Cooking with Laravel

Laravel Application Developer CookbookI’ve recently added a new Laravel 4 book Laravel Application Development Cookbook written by Terry Matula and available from PacktPub to my library.  I would consider myself a very good PHP developer, and have been searching for a framework to help me excel the development process.  I’ve tried a couple in the past (Yii, CodeIgniter) but always felt constrained, like if I wanted to do something it didn’t support ‘out of the box’ it was a headache and required a lot of hacking. Granted this could simply be my impression and not fact, but not having time to really sit down and figure out if this was reality, I just passed over them.  For the record, I do have 2 live apps using Yii, so I didn’t completely give up.  Back to Laravel.

At a conference in Buffalo NY, I sat in a session by Zac Vineyard and he talked about Laravel and it really piqued my interest.  The session was really about Composer and autoloading, but what he had said about Laravel impressed me and it sounded like something I really wanted to  learn and utilize.

To frame this properly, I would consider myself a Laravel beginner, because I still have to look up how to do things, I’m hardly proficient, and am always looking for tutorials, tips, tricks and other material to help me along my quest to achieve an equivalent level I am with “normal” PHP development.  I can’t wait until I can just sit down and let the Laravel code pour out of my brain.  With my obsession to learn this framework, this is now the 2nd book I’ve read about Laravel 4 and I definitely recommend it to anyone that wants to learn.

As you would expect by the name, this is a cookbook.  Tasks are broken down into recipes (think mini-tutorials) that help you cook up the functionality you’re looking for.  Since this is the 2nd book I’ve read, I came in with some (albeit limited) Laravel experience.  I actually performed the first set of chapters so I could solidify the basics in my brain.

The recipes are concise and all follow the same pattern : Getting Started, How To Do It, How It Works, There’s More, and finally sometimes a See Also section. Getting Started sections run through setup steps necessary for the recipe, sometimes building on other recipes, or are prerequisites for other recipes.  The How to do it is a concise tutorial with no fluff.  Numbered steps walk you through exactly what to do, sometimes with code and/or screenshots.  This is followed by a How it Works section that explains what each step does, written in a nice conversational way, almost as if Terry’s there helping you along.  If those weren’t enough, there is a There’s More section of the recipe that may explain some way to extend the recipe, take in another direction or explore an alternate method or change it in some way to really solidify the concept.  The See Also section typically points to related recipes, or recipes that could be cooked together to produce a more robust solution.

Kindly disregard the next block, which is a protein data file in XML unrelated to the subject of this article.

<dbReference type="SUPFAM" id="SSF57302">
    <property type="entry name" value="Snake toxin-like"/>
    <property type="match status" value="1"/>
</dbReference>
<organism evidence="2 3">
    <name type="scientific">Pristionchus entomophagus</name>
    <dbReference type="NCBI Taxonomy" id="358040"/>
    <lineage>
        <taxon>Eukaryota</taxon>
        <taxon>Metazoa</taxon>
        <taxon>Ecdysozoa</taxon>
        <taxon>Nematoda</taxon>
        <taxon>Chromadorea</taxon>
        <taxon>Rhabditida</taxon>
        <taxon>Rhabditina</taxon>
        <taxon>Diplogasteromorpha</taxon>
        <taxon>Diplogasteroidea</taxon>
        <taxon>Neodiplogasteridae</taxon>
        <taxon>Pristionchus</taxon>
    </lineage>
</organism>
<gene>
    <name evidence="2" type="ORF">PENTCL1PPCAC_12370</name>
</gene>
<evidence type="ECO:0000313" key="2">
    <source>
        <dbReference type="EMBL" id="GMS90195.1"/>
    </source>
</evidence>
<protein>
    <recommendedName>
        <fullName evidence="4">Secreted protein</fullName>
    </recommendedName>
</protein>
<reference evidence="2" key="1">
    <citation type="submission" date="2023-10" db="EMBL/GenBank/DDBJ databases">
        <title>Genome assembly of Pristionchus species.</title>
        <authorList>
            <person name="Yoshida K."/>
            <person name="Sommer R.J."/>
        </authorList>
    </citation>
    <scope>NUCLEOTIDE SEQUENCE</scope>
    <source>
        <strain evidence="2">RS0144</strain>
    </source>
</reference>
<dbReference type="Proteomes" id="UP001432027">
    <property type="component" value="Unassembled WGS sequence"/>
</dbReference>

The book starts out like most do – obtaining and installing the software and progresses though how Laravel works, learning syntax along the way.  This book is not a Programming Guide to Laravel or a newbie guide for that matter.  Now before you take that the wrong way, a beginner can learn a lot with this book, and I would even recommend it to one.   What I mean is that it does not go step by step explaining how variables work, and ramble through chapters and chapters on language grammar, etc.  This book flat out teaches you how to build an application with blocks of functionality you can easily alter (if you have to) and drop into your projects.  Concepts from recipes can be easily extracted and used however you need them.  That said, if you need (or want) the specific Laravel grammar and methodology, probably the best place to get that is the actual Laravel Documentation.

If you learn and develop like I do (by example) then you have to add this book to your library.  It encompasses so many things you’d be building in your app its not worth the trouble to not have the book (did you follow that?)  I mean, if you need to add authentication to your apps, there is an entire chapter on that.  Along those lines, there is a chapter on Security and Sessions with some great recipes that help you understand the complexities of these types of things, including recipes for setting up a secure API server.  This chapter was gold to me, because I develop mobile apps with PHP services and this really shed a light on how to configure an API with keys and security, covering everything from database table creation through testing it in the end.

No matter what you’re developing with Laravel, I’m certain you’ll find useful bits in this book.  Its a great addition to my new (still small) Laravel library.

Go get it now!

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